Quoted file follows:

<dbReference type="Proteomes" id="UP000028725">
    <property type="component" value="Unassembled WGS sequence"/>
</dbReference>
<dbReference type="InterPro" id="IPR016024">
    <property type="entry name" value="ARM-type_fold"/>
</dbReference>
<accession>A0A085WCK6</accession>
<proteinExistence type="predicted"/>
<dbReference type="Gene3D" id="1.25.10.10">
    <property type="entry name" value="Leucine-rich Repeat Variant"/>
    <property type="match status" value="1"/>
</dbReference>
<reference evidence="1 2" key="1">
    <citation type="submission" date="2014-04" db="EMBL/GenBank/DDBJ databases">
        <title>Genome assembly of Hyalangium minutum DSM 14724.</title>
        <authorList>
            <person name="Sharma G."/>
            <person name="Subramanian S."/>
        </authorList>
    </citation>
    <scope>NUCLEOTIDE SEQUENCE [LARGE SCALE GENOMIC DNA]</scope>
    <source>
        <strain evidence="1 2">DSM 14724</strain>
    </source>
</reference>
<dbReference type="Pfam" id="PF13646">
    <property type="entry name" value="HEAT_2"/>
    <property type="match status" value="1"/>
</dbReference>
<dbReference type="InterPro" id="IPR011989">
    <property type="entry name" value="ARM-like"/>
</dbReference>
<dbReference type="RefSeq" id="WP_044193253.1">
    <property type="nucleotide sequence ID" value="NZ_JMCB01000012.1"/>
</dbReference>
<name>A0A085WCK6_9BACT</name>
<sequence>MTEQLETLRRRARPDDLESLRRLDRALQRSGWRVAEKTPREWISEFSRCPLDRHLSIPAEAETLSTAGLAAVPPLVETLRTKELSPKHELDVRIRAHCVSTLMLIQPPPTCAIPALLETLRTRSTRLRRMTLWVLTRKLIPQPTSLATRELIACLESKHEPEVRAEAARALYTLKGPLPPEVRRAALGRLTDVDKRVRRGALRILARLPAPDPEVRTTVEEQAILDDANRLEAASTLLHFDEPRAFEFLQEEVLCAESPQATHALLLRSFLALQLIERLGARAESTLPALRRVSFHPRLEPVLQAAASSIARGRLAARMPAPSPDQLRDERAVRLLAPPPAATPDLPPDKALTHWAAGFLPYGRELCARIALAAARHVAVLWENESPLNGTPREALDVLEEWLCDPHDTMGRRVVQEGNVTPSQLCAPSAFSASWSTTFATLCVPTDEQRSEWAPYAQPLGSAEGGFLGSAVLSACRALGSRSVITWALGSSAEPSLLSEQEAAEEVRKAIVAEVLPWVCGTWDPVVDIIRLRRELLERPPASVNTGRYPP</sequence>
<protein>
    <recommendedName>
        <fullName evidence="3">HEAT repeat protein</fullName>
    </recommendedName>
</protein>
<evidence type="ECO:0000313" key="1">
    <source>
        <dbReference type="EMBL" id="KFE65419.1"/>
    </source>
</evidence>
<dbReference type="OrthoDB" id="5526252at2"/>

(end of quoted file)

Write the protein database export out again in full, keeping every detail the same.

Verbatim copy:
<dbReference type="Proteomes" id="UP000028725">
    <property type="component" value="Unassembled WGS sequence"/>
</dbReference>
<dbReference type="InterPro" id="IPR016024">
    <property type="entry name" value="ARM-type_fold"/>
</dbReference>
<accession>A0A085WCK6</accession>
<proteinExistence type="predicted"/>
<dbReference type="Gene3D" id="1.25.10.10">
    <property type="entry name" value="Leucine-rich Repeat Variant"/>
    <property type="match status" value="1"/>
</dbReference>
<reference evidence="1 2" key="1">
    <citation type="submission" date="2014-04" db="EMBL/GenBank/DDBJ databases">
        <title>Genome assembly of Hyalangium minutum DSM 14724.</title>
        <authorList>
            <person name="Sharma G."/>
            <person name="Subramanian S."/>
        </authorList>
    </citation>
    <scope>NUCLEOTIDE SEQUENCE [LARGE SCALE GENOMIC DNA]</scope>
    <source>
        <strain evidence="1 2">DSM 14724</strain>
    </source>
</reference>
<dbReference type="Pfam" id="PF13646">
    <property type="entry name" value="HEAT_2"/>
    <property type="match status" value="1"/>
</dbReference>
<dbReference type="InterPro" id="IPR011989">
    <property type="entry name" value="ARM-like"/>
</dbReference>
<dbReference type="RefSeq" id="WP_044193253.1">
    <property type="nucleotide sequence ID" value="NZ_JMCB01000012.1"/>
</dbReference>
<name>A0A085WCK6_9BACT</name>
<sequence>MTEQLETLRRRARPDDLESLRRLDRALQRSGWRVAEKTPREWISEFSRCPLDRHLSIPAEAETLSTAGLAAVPPLVETLRTKELSPKHELDVRIRAHCVSTLMLIQPPPTCAIPALLETLRTRSTRLRRMTLWVLTRKLIPQPTSLATRELIACLESKHEPEVRAEAARALYTLKGPLPPEVRRAALGRLTDVDKRVRRGALRILARLPAPDPEVRTTVEEQAILDDANRLEAASTLLHFDEPRAFEFLQEEVLCAESPQATHALLLRSFLALQLIERLGARAESTLPALRRVSFHPRLEPVLQAAASSIARGRLAARMPAPSPDQLRDERAVRLLAPPPAATPDLPPDKALTHWAAGFLPYGRELCARIALAAARHVAVLWENESPLNGTPREALDVLEEWLCDPHDTMGRRVVQEGNVTPSQLCAPSAFSASWSTTFATLCVPTDEQRSEWAPYAQPLGSAEGGFLGSAVLSACRALGSRSVITWALGSSAEPSLLSEQEAAEEVRKAIVAEVLPWVCGTWDPVVDIIRLRRELLERPPASVNTGRYPP</sequence>
<protein>
    <recommendedName>
        <fullName evidence="3">HEAT repeat protein</fullName>
    </recommendedName>
</protein>
<evidence type="ECO:0000313" key="1">
    <source>
        <dbReference type="EMBL" id="KFE65419.1"/>
    </source>
</evidence>
<dbReference type="OrthoDB" id="5526252at2"/>